AT40 = 58.4% of stocks are trading above their respective 40-day moving averages (DMAs)
AT200 = 56.3% of stocks are trading above their respective 200DMAs
VIX = 12.2
Short-term Trading Call: neutral
On Tuesday, July 10th, AT40 (T2108), the percentage of stocks trading above their respective 40-day moving averages (DMAs), rose as high as 68.8% – just over a point away from the 70% overbought threshold. AT40 closed that day at 65.5%. That small fade was good enough to flash bearish signs, so I immediately scaled into call options on ProShares Ultra VIX Short-Term Futures (UVXY) and S&P 500 (SPY) put options. The next day, AT40 dropped sharply to a 57.5% close as the S&P 500 (SPY) sold off slightly by 0.7%. It was a surprisingly shallow decline given the drop in AT40. Taking my cue from earlier brief dips, I took my profits in both the SPY puts and UVXY calls. Sure enough, sellers gave way to buyers the very next day. The S&P 500 continued its rally by ending the week closing above the 2800 mark for the first time since the February swoon began.
The index’s rally left AT40 behind. My favorite technical indicator went almost nowhere and closed the week at 58.4%. This mild bearish divergence helps maintain my skepticism over the market rally.
The NASDAQ and Invesco QQQ Trust (QQQ) closed the week at fresh all-time highs. Unlike previous tech-laden rallies, the iShares Russell 2000 ETF (IWM) lagged behind. In fact, not only did IWM fail to make a new all-time high, the index of small caps essentially confirmed the week’s failed attempt to challenge the all-time high set in June.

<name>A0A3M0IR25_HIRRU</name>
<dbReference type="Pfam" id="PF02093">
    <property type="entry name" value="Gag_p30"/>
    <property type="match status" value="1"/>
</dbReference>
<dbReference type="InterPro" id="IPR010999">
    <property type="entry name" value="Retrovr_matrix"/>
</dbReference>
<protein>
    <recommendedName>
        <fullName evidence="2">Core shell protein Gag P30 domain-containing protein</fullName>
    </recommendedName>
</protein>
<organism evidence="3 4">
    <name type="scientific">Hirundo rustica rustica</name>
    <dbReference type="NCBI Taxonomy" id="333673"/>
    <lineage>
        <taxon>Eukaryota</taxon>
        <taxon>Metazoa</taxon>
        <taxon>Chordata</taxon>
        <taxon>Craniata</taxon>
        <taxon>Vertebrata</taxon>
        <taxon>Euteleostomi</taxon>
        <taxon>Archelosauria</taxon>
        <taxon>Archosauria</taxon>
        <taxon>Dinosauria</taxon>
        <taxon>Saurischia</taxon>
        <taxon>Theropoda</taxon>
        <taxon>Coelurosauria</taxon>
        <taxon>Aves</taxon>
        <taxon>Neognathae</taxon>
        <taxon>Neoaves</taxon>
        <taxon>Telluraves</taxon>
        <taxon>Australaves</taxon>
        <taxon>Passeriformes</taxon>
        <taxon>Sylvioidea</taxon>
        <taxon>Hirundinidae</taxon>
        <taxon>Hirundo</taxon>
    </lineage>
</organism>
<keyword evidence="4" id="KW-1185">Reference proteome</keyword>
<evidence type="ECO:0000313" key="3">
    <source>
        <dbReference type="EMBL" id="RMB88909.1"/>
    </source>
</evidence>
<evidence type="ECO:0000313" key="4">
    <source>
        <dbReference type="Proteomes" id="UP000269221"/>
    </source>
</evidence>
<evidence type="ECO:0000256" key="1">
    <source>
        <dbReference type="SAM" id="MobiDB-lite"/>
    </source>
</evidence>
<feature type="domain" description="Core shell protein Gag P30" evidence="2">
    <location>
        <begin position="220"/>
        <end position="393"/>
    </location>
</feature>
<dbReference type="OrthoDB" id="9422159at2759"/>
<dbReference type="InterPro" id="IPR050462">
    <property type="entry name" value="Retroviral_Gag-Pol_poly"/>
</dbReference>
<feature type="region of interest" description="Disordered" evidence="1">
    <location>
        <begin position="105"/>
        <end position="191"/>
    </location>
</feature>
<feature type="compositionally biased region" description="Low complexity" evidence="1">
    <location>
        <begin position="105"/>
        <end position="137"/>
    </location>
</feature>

Financials continue to underperform. After starting the week with a strong rally, the Financial Select Sector SPDR ETF (XLF) quickly fell behind the market again. At one point on Friday, XLF completed a full reversal of Monday’s gains in the wake of poor responses to earnings from the likes of Citigroup (C), JPMorgan Chase (JPM), and Wells Fargo (WFC).
The volatility index, the VIX, fell right back to the 12 level. Market protection through put options are cheap again (meaning undervalued). I expect the VIX to cycle higher at least once from current levels between now and the end of the summer trading season. A drop into extremely low volatility levels (below 11) will change my forecast.
My skepticism aside, I am impressed with the market’s resilience in the face of a worsening trade war and worsening relations between the Trump administration and the U.S.’s traditional allies. I can only imagine how much higher the market could presumably go without these headwinds. The current earnings season should be telling. If company executives act like the stock market and decide on balance to largely ignore and downplay potential impacts from the escalating trade war, traders and investors will likely get further emboldened to take the market higher. If the earnings reports are full of tempered expectations in order to avoid the risks of nasty downward adjustments of guidance later in the year, then the bearish signal from AT40 will receive important follow-through. I fully expect the downside case.